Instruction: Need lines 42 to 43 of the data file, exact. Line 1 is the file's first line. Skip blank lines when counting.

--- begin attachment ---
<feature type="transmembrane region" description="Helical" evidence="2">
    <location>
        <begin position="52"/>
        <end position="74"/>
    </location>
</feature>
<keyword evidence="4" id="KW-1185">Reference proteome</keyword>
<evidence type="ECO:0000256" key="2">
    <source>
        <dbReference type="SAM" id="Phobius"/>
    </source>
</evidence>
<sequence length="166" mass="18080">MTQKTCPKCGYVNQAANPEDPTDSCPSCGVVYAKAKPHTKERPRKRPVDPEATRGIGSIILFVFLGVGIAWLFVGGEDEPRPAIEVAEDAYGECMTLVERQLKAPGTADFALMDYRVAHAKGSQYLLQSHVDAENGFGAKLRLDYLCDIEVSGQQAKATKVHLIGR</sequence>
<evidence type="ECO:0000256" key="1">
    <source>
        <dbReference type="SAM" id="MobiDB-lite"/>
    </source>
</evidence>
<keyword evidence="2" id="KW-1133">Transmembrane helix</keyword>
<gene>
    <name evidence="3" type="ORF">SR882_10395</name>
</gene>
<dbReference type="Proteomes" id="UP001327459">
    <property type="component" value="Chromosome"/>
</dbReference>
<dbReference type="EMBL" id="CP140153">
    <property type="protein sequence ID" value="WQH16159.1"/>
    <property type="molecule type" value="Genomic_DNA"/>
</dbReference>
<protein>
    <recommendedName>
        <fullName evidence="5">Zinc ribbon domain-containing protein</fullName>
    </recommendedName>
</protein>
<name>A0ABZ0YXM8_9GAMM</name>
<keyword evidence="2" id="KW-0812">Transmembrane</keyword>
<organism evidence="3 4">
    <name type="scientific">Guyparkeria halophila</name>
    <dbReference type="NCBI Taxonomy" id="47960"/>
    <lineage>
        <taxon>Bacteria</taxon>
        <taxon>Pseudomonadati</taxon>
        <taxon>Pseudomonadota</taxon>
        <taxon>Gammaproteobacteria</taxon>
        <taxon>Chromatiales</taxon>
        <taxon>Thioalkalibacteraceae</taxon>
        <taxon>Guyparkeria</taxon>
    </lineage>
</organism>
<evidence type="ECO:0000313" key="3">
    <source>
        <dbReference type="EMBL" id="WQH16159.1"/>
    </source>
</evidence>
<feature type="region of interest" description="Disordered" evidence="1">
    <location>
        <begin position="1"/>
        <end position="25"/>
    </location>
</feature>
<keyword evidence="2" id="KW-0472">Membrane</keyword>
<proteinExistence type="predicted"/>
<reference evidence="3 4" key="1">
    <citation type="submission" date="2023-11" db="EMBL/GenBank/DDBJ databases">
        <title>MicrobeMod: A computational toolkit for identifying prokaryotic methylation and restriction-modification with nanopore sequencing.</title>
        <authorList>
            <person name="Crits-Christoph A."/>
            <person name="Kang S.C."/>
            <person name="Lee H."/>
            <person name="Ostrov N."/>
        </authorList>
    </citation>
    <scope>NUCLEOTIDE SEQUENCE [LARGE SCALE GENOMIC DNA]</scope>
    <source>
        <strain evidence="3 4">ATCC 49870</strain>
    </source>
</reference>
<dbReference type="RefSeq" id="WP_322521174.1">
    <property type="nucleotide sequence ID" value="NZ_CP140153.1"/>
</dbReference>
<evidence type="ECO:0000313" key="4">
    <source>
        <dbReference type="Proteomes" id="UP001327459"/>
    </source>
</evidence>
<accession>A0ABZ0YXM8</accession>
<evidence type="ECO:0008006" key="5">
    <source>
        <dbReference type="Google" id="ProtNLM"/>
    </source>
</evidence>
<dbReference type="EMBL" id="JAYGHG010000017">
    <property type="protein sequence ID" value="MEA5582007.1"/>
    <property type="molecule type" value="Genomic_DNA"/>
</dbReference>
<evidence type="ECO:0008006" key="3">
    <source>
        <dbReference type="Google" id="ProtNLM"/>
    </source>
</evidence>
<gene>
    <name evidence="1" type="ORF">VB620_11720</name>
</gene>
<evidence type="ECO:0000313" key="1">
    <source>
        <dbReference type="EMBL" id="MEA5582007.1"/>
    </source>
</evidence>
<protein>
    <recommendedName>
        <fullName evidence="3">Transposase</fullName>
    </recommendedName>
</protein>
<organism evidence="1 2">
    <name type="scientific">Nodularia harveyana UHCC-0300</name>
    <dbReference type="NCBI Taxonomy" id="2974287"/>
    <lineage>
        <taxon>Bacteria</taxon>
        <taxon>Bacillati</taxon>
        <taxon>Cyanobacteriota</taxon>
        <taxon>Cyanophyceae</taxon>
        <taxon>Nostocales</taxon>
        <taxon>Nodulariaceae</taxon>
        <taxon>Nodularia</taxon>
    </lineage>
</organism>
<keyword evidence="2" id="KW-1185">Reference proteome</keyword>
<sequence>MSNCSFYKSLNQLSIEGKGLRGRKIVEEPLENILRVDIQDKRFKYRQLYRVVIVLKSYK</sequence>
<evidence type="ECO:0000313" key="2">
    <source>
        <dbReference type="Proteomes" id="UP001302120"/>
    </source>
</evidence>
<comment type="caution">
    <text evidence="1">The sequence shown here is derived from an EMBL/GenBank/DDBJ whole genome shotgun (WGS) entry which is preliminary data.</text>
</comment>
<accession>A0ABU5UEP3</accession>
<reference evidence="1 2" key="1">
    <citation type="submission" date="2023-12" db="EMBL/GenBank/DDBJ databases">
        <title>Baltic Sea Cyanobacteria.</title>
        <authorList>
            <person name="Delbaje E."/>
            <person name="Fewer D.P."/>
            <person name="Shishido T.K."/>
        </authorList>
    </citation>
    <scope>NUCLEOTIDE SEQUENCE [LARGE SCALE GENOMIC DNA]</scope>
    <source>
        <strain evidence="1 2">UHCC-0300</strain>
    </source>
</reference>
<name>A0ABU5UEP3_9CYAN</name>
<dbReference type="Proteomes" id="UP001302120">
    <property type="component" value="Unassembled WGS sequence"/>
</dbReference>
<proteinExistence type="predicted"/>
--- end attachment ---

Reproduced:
        <taxon>Pseudomonadati</taxon>
        <taxon>Pseudomonadota</taxon>